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We're Gonna Have to Wait a Year for White Spaces

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istock_000005540809xsmallThe votes have been cast, the winners and losers have spoken, and the euphoria of yesterday will now give way to the realization that a lot of hard work lies ahead. We’re not talking about the U.S. presidential race, but the even longer slog to use the spectrum between digital television channels for unlicensed wireless broadband.

For years, broadband proponents such as Google, (s GOOG), Motorola, Dell (s DELL) and Microsoft (S MSFT) have pushed to use this spectrum, which will be opened up next February, for some type of unlicensed wireless broadband following the model Wi-Fi uses today. Yesterday, the Federal Communications Commission approved plans to make that happen. Proponents of the technology rejoiced, issuing congratulatory statements heralding the dawn of a new age of broadband for all Americans. Opponents, meanwhile, such as the National Association of Broadcasters and users of wireless microphones — including Dolly Parton — vowed to continue the fight.

More requirements, more work

And they will. But that won’t be the only thing making white spaces a grey issue. When the FCC approved the technology, it included some interesting caveats. Among them, low-power devices that use geolocation to avoid interference with television channels and microphones will be required to undergo the typical FCC certification process to get a seal of approval for devices. This is great for Motorola, which manufactures geolocation sensing products, but makes consumer deployment more complicated because someone has to host the database and keep it up to date.

The low-power requirement is also limiting for proponents of white spaces. Rob Kenney, a spokesman for the FCC, says devices transmitting in an “open channel” that isn’t adjacent to a broadcast channel can broadcast at up to 100 mW, while those that are operating in an adjacent channel have to operate below 40 mW.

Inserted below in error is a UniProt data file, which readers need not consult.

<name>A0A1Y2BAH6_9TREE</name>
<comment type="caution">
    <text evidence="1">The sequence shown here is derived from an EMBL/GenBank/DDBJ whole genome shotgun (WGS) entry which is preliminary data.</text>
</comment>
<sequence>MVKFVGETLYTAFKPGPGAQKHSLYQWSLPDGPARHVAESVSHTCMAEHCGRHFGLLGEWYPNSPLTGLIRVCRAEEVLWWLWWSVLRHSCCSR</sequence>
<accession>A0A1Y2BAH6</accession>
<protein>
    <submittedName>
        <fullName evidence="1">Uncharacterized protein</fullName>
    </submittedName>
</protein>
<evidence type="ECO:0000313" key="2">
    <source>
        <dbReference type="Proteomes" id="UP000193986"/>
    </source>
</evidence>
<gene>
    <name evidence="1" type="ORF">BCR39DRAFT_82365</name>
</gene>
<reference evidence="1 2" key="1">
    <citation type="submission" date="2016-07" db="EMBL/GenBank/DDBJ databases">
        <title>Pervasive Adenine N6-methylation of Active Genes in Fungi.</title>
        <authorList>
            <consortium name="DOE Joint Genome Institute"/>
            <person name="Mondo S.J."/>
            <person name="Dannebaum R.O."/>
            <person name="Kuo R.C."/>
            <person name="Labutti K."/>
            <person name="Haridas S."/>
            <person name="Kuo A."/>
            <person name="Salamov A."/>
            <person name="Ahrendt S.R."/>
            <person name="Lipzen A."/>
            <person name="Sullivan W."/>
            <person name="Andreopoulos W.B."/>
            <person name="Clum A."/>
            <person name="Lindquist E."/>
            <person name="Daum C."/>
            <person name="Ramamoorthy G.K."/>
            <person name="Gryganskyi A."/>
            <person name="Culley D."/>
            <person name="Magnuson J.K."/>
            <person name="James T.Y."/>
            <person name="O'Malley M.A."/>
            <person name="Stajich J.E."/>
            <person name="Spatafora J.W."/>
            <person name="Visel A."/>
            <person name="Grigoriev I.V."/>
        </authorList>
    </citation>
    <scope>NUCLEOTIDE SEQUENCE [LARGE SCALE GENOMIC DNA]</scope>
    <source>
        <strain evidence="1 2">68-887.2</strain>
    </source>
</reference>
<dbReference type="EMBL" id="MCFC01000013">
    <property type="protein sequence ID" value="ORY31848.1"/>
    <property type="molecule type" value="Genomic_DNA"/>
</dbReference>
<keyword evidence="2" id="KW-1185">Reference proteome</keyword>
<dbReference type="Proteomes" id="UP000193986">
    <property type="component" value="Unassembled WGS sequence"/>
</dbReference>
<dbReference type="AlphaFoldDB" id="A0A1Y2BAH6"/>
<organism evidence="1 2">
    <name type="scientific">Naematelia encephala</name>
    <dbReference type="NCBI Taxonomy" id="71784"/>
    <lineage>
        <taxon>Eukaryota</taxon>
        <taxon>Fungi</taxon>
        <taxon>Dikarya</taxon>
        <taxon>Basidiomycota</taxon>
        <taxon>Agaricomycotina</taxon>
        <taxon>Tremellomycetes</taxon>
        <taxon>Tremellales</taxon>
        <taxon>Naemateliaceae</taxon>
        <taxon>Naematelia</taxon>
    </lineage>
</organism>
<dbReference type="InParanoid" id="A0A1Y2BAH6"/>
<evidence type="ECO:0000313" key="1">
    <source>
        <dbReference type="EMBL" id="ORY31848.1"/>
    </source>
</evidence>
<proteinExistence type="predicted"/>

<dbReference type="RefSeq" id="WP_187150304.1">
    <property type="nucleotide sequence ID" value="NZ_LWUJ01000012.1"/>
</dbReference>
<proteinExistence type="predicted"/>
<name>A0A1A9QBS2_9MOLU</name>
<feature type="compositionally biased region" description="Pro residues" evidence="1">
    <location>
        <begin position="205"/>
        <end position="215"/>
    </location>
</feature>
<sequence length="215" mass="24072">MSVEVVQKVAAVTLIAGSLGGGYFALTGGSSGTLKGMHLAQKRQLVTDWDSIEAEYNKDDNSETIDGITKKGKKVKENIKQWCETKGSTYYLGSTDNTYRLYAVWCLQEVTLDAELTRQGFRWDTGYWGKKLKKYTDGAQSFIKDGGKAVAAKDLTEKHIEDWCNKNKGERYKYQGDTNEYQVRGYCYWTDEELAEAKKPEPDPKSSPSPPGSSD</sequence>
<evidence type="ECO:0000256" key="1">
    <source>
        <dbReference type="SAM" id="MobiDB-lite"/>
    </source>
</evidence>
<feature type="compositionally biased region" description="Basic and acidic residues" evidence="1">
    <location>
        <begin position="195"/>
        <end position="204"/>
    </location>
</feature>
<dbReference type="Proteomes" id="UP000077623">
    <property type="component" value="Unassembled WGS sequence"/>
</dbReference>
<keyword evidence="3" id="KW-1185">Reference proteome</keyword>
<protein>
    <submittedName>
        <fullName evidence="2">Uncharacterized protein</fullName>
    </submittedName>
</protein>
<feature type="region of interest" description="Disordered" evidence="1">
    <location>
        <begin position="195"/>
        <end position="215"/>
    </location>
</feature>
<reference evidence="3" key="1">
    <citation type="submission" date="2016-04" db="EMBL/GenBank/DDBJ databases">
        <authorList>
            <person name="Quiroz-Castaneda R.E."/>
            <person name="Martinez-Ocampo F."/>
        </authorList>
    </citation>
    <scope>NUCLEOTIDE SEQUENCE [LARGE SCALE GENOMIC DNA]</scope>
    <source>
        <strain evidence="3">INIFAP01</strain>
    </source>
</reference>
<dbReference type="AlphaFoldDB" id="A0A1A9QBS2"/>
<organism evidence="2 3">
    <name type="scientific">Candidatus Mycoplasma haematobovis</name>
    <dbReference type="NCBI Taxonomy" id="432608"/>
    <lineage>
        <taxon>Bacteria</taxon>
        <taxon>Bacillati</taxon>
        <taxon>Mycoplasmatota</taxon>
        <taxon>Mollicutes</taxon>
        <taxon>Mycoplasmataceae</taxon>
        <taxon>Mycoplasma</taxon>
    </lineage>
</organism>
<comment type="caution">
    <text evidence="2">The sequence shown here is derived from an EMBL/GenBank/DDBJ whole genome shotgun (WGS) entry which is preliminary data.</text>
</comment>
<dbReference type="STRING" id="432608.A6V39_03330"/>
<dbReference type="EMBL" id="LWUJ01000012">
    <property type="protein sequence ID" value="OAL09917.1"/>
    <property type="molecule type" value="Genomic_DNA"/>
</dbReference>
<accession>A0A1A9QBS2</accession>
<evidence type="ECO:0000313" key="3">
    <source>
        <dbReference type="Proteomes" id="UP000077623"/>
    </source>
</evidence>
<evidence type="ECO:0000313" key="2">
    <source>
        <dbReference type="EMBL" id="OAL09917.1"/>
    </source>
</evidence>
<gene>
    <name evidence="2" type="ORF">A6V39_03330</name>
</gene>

There are two issues with this. First the “open channels” will commonly be found in rural areas where there aren’t as many television stations, so more channels are empty. Broadcasting in an open channel requires two empty channels on either side of the data signal. In urban areas with more stations, finding the five channels necessary to broadcast at that higher power will be difficult if not impossible. That means a device maker needs to create two classes of device — one for rural areas and one for urban areas — if it wants to take advantage of the highest power settings. That’s costly.

The lower the power, the more involved a network buildout will be, because lower-power devices can’t shout as loudly to talk to a tower. This means more towers or access points in the network, and puts a damper on portable white spaces devices for the time being.

The FCC also gave a tentative nod to devices that use spectrum sensing rather than geolocation sensing, and it left the door open to higher-powered devices. Spectrum-sensing devices, which would scan the spectrum before broadcasting a signal to it, will have to undergo a more rigorous testing and approval process, one that includes public approval (you can bet opponents will make their voices heard) as well as a vote from the commissioners. That’s a lot of bureaucracy for what should presumably be a low-cost broadband-enabled device. The FCC will review higher-powered devices through a separate inquiry later.

The long road ahead

Aside from the limits put on the technology, it’s going to take at least a year to roll out devices, according to Steve Sharkey, senior director of spectrum and regulatory policy at Motorola (s MOT). The prototype devices used in the tests are clearly not ready for consumer use and deployment. Businesses will also have to build a network and figure out business models.

However, devices will take the most time to come to fruition, as networks can be set up using existing models and infrastructure. He points to Motorola’s Canopy network products as an example. Backhaul could be delivered by fiber, landline broadband or even through piggybacking on a different white spaces channel to get back to the Internet. As for business models, different companies have different plans.